aluminum oxide or a UV-cured coating. Either choice will be the
hardest surface you can get on a wood flooring material, and it
will have the best chance of resisting abrasion. Because the finish
is applied in a highly controllable setting, temperature and
humidity at the site will not become limiting factors.
Engineered "floating" floors come prefinished with either an
aluminum oxide or a UV-cured coating — both finishes that
provide the hardest surface available on a wood flooring
However, having the best clear coat possible is a double-edged
sword. Homeowners tend to drop their guard and think, "Why should I
worry? I have the hardest finish possible." They not only don't
take precautions to control sand, but they also feel it's
unnecessary to put felt pads beneath furniture legs or to rely on
throw rugs to protect high-traffic areas. No matter where I install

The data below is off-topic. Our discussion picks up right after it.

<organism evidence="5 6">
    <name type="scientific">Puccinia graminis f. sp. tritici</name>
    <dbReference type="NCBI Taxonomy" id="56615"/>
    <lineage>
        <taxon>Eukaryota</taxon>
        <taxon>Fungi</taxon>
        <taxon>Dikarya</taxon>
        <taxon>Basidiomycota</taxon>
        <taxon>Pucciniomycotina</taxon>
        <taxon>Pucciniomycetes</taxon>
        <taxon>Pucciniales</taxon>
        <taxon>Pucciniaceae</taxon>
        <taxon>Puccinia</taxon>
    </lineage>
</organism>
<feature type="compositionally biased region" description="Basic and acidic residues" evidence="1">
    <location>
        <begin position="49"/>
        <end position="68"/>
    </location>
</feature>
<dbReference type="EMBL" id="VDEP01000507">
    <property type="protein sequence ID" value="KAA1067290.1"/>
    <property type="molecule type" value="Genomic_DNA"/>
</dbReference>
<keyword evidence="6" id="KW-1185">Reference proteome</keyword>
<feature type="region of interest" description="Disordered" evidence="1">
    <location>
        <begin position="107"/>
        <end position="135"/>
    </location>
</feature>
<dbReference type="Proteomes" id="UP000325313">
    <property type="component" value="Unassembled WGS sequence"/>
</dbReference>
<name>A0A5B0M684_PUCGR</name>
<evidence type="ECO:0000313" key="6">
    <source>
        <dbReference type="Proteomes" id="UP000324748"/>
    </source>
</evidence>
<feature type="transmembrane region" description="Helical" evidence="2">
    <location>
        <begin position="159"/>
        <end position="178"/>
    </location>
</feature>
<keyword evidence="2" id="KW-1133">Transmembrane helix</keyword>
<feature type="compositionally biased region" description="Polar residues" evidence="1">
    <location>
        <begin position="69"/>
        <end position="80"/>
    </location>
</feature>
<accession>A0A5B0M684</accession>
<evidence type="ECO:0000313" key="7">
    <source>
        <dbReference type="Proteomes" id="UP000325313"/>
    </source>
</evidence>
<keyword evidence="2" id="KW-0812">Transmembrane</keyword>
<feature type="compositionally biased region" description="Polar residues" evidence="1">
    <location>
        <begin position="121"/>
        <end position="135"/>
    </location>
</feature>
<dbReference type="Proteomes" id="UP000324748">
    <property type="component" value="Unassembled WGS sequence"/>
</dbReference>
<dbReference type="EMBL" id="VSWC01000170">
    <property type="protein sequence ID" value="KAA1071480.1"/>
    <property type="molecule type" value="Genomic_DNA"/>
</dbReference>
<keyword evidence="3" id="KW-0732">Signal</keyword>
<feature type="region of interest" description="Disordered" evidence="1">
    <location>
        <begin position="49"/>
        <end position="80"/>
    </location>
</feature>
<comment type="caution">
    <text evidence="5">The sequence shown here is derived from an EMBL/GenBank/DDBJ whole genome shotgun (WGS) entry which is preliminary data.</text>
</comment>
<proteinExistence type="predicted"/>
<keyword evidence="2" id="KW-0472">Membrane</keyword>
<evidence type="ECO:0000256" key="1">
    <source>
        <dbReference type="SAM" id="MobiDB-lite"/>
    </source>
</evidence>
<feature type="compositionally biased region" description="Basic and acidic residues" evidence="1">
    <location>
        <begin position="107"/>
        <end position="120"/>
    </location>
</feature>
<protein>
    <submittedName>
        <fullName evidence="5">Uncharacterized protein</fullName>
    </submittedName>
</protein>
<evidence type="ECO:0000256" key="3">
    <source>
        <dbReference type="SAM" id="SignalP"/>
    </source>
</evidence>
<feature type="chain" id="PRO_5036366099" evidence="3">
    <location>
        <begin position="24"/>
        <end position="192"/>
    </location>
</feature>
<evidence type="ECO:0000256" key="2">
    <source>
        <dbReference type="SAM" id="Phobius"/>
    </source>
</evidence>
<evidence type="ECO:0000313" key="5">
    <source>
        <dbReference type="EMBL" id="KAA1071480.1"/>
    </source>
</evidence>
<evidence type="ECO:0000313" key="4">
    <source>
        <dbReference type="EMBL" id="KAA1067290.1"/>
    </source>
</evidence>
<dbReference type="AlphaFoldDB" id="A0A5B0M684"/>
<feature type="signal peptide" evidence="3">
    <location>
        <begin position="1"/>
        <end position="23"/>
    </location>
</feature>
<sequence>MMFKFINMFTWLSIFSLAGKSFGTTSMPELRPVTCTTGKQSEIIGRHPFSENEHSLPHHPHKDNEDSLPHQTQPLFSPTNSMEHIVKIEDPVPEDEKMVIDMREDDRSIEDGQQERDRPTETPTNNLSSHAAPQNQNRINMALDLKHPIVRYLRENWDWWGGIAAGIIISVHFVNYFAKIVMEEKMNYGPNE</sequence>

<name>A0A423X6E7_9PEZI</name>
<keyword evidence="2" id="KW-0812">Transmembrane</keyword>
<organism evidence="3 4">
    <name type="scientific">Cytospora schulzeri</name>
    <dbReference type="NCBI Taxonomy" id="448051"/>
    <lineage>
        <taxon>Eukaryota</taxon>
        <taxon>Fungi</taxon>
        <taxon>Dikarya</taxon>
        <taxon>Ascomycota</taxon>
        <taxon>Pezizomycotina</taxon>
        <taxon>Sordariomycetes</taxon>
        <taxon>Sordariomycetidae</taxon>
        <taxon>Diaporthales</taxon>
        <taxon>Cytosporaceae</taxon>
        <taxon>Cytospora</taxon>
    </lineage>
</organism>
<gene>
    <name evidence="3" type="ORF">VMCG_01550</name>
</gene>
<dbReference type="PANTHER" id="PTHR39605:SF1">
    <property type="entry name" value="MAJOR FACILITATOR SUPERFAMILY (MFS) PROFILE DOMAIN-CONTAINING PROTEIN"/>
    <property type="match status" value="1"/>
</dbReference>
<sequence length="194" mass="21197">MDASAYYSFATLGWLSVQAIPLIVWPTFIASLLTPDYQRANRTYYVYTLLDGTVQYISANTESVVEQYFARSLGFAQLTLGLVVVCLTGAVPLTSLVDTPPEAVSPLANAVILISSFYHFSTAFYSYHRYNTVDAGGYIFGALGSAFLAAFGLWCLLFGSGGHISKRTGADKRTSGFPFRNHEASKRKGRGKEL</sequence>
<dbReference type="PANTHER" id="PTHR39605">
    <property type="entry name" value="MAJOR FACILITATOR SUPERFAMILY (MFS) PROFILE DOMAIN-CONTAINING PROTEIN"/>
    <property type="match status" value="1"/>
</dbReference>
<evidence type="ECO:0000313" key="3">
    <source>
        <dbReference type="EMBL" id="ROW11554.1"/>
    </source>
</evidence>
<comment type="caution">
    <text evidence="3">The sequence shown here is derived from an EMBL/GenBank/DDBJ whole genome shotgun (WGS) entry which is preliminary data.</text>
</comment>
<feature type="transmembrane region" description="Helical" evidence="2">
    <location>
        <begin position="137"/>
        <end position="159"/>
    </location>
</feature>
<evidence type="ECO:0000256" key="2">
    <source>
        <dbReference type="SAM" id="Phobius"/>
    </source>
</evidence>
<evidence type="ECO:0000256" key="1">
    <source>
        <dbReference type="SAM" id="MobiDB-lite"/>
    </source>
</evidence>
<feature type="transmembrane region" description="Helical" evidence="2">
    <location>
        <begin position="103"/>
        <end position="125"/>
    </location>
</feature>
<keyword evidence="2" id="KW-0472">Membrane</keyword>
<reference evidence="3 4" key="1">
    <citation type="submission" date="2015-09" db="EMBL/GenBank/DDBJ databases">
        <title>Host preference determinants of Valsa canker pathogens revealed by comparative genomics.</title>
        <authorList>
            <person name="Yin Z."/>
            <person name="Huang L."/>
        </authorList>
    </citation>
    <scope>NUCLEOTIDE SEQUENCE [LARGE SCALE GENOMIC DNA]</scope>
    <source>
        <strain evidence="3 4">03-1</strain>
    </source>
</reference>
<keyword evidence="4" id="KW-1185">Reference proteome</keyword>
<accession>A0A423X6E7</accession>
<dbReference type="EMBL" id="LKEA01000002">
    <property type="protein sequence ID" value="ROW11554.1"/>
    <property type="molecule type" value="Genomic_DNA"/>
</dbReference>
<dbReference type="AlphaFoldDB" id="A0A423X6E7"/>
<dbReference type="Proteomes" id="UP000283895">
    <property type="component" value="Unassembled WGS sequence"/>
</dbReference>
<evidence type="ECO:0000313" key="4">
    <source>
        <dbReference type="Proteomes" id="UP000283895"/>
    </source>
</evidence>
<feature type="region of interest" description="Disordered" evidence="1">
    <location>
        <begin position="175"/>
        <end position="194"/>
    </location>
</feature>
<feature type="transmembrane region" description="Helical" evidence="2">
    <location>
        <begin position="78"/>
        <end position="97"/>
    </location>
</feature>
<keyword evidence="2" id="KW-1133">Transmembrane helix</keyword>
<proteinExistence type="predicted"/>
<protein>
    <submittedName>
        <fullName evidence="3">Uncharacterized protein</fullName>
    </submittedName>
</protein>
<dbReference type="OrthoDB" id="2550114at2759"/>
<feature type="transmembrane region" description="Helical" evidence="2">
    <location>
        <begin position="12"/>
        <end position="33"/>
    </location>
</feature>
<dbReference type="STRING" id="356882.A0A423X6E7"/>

or finish a floor, I find it's critical to educate the owner. Every
wood surface is vulnerable, and clients must be informed about how
to care for their investment.
Prefinished engineered floorings typically are not meant to be
refinished. To begin with, the wear layer is usually thin and can't
sustain much sanding. In addition, an aluminum oxide or UV-cured
coating cannot be reapplied on site. However, Basic Coatings
(800-441-1934; http://www.basiccoatings.com) does have a system now
that uses a bonding agent that gets applied over the existing
finish, which allows a new top coat to adhere. This TyKote system
can be used over any existing finish without sanding.
A prefinished floor makes a logical choice for a beach property
that will be rented or leased at least part of the time, if only
because it will be much easier to replace. Renters rarely take care
of a home as if it were their own, so relying on the occupants to